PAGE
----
Well done Featured

8:00pm EDT October 26, 2008

Don’t even think about eating at one of Cameron Mitchell’s restaurants on New Year’s Day. No one will be there to prepare your surf and turf.

“I don’t want to work on the holidays so I don’t expect anybody else to. I wouldn’t ask people to do something that I wouldn’t want to do,” Mitchell says. “We also give people personal days, and in the restaurant business, that’s very rare.”

The founder, owner and president of Cameron Mitchell Restaurants says the hospitality industry may focus on the customer, but his business — which features seven concepts with 15 restaurants, plus the Cameron Mitchell Catering Co. — takes a different approach.

“Our associates come first in our company,” he says. “We take care of our people, our people take care of our guests, and our guests take care of our company. We look at it as more of a triangular relationship.”

So how does Mitchell, whose company brought in $118 million in 2007 revenue, employ such great people at his company?

“We get the same people everybody else gets, we just treat them great,” he says. “That’s what separates us a little bit from some other folks.”

Mitchell follows a theory of two-way-street management: If it’s not good for his1,200 associates, it’s not good for the company, and if it’s not good for the company, it’s not good for his associates. The goal, he says, is for everybody to work harmoniously with each other — but that’s not to say Mitchell avoids conflict. An employee once described Mitchell as the most demanding and best boss the employee had ever worked for.

“That was the ultimate compliment,” he says. “That says I’m demanding and hard-driving, but I’m caring and want to have fun at the same time. To me, that’s the best of both worlds. I have the innate ability to push someone to the edge of the cliff, and they have a choice: They can jump and fail,or they can turn around and face me, and then we’ll walk back from the edge of the cliff together.”

Mitchell says demanding excellence is inherent in the nature of successful leaders.

“I don’t think you can get to the championship game if you’re not demanding,” he says. “Good coaches push people to better themselves more than they ever thought they could do, and that’s what I hope to be able to do.”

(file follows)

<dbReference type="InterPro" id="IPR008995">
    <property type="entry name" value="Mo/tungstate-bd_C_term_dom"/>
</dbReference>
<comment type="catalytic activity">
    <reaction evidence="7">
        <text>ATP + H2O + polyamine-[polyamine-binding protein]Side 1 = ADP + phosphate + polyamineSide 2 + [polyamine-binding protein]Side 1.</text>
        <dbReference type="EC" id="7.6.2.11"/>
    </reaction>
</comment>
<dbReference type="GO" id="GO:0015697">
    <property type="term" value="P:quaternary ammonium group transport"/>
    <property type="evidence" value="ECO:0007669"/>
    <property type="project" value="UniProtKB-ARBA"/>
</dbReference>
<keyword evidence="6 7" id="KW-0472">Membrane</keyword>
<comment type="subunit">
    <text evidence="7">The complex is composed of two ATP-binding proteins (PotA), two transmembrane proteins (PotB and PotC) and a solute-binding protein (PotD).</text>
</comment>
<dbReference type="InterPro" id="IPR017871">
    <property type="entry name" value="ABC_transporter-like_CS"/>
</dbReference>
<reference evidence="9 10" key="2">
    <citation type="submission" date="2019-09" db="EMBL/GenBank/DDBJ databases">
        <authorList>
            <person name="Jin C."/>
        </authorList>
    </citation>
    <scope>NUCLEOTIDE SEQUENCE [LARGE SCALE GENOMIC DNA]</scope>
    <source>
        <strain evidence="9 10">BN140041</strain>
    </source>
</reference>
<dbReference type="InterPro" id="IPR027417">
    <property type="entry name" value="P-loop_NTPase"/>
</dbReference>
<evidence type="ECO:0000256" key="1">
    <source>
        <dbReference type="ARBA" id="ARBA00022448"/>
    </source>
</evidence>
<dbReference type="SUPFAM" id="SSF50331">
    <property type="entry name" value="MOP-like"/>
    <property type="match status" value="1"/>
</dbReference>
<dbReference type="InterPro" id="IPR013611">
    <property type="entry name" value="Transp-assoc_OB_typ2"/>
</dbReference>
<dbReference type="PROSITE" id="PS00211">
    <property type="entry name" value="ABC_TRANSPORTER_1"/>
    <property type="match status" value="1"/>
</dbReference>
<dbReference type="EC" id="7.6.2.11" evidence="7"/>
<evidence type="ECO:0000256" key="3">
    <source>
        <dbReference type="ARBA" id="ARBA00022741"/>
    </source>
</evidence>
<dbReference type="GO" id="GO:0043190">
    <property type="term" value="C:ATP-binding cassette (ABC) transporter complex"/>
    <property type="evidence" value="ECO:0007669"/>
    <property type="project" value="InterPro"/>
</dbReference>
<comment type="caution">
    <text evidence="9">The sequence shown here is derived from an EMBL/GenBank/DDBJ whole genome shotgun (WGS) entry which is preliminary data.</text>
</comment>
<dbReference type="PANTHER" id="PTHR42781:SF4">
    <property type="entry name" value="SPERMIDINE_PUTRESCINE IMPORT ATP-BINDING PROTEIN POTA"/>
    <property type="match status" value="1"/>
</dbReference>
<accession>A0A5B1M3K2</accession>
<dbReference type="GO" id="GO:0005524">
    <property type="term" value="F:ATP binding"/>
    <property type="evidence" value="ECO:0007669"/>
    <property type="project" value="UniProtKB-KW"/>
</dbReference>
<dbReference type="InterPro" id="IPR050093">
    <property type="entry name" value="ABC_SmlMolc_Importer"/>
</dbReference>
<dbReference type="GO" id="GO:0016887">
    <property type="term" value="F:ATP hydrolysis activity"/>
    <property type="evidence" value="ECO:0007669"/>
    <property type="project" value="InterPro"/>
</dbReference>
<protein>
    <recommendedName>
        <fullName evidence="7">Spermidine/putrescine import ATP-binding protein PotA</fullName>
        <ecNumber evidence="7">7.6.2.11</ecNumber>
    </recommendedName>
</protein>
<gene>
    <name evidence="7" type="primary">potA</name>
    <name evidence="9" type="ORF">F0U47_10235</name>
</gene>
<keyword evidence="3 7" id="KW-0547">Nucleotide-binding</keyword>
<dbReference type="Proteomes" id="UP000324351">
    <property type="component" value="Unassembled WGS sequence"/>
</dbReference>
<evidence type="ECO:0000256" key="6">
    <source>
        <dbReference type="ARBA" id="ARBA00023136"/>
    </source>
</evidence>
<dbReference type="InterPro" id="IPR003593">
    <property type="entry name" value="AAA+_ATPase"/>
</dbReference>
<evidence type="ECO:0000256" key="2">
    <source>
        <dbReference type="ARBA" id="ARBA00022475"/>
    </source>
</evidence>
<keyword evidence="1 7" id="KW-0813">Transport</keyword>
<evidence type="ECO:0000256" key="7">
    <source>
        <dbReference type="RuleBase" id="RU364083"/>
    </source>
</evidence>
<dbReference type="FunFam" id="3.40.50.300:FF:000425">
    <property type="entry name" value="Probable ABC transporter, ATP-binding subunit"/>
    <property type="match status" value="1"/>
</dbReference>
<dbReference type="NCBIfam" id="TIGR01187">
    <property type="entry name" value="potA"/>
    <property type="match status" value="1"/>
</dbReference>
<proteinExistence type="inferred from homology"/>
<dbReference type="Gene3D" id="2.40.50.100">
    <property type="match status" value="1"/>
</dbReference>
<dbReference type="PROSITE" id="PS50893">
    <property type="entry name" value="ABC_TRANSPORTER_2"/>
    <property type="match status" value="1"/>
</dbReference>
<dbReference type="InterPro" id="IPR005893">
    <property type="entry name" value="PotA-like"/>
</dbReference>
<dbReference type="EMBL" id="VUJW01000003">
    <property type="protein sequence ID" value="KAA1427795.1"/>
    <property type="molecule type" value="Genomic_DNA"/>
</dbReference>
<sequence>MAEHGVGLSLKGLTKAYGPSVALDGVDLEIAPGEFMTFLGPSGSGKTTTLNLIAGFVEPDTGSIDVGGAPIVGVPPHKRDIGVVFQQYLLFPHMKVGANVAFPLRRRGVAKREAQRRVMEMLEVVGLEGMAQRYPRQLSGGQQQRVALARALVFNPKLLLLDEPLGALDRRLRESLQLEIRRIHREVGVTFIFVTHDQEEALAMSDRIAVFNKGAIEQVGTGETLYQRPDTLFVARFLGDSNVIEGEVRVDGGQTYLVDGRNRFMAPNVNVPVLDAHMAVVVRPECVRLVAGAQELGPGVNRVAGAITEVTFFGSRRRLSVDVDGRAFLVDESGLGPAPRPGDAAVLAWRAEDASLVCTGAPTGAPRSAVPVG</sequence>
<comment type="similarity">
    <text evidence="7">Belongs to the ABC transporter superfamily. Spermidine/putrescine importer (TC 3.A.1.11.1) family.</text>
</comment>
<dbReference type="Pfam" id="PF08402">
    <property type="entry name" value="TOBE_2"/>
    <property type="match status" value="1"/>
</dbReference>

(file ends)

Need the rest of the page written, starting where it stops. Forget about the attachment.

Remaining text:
The ability to create an entrepreneurial vision for his company is another strength that sets Mitchell apart from his peers.

“I try to paint the vision for everybody I can,” he says. “I’m extremely goal-oriented, and the more I can talk to employees about our goals — where we’re going and how we’re going to get there — the more people start to believe in that, including myself. One of my skills is being able to look at what I want the end picture to be and determining the steps we need to take to make that picture happen. A visionary is able to put all those pieces together.”

Corporate decision-makers often find themselves working in their business rather than on it. In this scenario, Mitchell compares himself to the commander of an aircraft carrier.

“I don’t allow myself to be down in the engine room or the radio room,” he says. “That’s not to say that I don’t step foot in those areas, but I spend the majority of my time on the bridge because that’s where I can see where we’re going and chart our course.

“In the beginning, I had to focus a tremendous amount of my time on the details. As the business has grown over the years, I’ve handed that ball off to someone else.”

Mitchell learned to be comfortable in delegating the details to his leadership team, due, in part, to some advice his mother heard in a speech given by the late Dave Thomas [founder of Wendy’s International Inc.]: Surround yourself with great people.

“I’ve studied some of the great companies out there, like Southwest Airlines, and I try to create that atmosphere and energy for our own people,” he says. “With Cameron Mitchell Restaurants, I just happen to have my name on the front door, but this business and its success has been built on the hard work of thousands of people over the years. I’dbe a fool to think it’s all about me; I’m just one cog in the wheel.”

HOW TO REACH: Cameron Mitchell Restaurants, (614) 621-3663 or www.cameronmitchell.com